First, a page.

Philadelphia bridges in need of improvement, report says
According to a recent report by Transportation for America, about 20 percent of bridges in the Philadelphia area deficient and in need of improvement. That makes Philadelphia third in line for American cities with deficient bridges. The study noted that deficient, however, doesn’t necessarily mean unsafe, but simply that they need improvement as there has been deterioration of one or more of its major components.
In addition to the Transportation for America findings, PennDOT has flagged many local areas for bridge replacement or renovations. PennDOT spokesman Eugene Blaum said the state of Pennsylvania is aware of its deficient bridges and is constantly working on making improvements. Blaum also said that expenditures on bridge construction has more than tripled since 2002, as has the number of bridges that have been built or rebuilt.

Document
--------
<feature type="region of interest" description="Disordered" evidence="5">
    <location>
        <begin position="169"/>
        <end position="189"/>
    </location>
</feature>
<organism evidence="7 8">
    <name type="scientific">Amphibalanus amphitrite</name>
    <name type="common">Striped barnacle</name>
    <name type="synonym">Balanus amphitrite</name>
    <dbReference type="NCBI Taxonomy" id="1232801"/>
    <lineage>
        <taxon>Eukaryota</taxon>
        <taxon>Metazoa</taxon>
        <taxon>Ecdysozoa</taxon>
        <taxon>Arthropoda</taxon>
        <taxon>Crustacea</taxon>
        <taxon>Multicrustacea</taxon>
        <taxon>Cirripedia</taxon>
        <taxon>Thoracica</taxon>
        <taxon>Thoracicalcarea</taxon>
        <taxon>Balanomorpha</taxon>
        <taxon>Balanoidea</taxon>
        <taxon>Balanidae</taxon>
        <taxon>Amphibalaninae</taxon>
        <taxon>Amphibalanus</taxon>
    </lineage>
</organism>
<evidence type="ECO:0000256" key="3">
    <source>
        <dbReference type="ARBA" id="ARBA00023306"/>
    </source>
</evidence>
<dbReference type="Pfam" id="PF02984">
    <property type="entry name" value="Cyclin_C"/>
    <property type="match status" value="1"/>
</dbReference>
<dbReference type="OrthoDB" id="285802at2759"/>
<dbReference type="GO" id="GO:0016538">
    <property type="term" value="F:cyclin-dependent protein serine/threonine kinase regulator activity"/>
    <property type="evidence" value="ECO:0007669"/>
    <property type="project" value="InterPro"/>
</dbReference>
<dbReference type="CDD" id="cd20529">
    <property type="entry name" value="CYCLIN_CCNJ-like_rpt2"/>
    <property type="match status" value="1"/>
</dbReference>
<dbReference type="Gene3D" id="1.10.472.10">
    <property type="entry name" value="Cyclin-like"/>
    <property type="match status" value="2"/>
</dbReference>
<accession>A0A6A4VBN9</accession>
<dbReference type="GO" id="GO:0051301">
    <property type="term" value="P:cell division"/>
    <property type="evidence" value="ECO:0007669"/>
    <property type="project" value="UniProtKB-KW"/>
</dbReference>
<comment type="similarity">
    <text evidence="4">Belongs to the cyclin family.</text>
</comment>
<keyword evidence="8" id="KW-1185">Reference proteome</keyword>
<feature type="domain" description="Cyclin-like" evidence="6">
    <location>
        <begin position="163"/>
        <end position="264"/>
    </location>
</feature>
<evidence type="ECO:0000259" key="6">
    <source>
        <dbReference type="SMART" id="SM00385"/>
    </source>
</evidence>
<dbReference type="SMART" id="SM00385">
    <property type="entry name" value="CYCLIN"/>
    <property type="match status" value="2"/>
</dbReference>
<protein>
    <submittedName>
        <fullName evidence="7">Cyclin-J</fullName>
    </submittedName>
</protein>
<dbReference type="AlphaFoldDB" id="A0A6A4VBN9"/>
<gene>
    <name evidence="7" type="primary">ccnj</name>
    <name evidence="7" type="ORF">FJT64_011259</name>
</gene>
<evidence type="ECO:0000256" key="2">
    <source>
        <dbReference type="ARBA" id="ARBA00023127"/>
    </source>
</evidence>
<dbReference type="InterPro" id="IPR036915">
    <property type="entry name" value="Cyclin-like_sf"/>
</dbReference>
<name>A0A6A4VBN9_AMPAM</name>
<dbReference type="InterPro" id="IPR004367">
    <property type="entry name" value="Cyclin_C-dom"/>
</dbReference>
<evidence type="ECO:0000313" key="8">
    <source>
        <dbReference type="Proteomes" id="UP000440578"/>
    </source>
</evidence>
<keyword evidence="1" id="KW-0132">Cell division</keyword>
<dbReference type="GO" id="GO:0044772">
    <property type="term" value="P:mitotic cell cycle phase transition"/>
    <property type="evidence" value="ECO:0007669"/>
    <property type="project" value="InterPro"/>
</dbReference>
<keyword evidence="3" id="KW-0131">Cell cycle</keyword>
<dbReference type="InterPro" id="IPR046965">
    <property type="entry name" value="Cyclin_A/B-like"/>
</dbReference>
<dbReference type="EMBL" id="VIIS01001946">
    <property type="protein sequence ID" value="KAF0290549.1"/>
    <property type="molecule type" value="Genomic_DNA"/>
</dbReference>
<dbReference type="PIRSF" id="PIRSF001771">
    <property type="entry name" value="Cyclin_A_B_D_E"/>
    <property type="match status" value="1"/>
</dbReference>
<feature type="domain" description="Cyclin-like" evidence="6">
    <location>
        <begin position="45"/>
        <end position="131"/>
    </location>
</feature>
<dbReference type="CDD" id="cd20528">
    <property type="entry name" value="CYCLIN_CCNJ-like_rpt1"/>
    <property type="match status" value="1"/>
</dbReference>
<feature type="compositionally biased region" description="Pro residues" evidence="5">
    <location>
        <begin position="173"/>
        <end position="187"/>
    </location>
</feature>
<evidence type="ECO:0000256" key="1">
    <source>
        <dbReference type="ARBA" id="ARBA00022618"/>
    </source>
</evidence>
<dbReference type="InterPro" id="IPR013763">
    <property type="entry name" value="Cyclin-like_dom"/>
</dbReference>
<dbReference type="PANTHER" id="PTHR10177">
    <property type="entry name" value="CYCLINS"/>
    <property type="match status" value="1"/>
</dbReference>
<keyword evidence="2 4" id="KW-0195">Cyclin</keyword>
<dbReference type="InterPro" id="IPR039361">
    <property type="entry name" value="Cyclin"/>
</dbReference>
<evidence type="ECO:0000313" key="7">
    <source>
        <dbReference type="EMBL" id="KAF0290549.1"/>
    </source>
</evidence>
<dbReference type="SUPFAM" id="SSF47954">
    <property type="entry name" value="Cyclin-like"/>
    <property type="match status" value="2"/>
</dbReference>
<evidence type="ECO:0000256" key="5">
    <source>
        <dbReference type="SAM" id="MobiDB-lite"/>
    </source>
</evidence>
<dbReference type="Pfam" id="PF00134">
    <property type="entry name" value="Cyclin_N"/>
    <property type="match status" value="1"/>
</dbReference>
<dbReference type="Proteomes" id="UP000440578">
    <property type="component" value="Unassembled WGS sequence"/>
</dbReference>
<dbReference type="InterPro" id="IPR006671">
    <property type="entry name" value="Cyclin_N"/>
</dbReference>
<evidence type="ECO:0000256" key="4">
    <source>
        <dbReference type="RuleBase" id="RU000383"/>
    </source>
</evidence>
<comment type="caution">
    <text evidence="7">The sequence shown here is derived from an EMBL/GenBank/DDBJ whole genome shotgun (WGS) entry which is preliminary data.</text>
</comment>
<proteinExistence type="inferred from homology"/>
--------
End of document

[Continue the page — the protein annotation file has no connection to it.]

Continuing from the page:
The Transportation for America study found that Pennsylvania was the worst among the states in terms of deficient bridges, having six metropolitan areas with a high percentage of deficient bridges. Worst among them is Pittsburgh, with 30 percent of its area bridges receiving a deficient rating. As a whole, 26.5 percent of bridges in Pennsylvania were rated as deficient.
The study noted that the numbers actually would have been worse had it not been for Pennsylvania’s intense efforts over the last several years to repair its bridges. State funding for that purpose has reportedly been quadrupled to implement the effort.
At present, there are roughly 80 bridges in the five-county Philadelphia area which are under construction. Statewide there are 5,000 bridges considered structurally deficient, 42 which are closed, and 669 which are weight restricted.
Interestingly, the Transportation for America study noted that the number of people served everyday by bridges nationwide, around 210 million, far surpasses the number of people served by fast food restaurants daily.
Source: Patch, “Philly Area Bridges Third Worst in Nation,” Sam Fran Scavuzzo, October 26, 2011.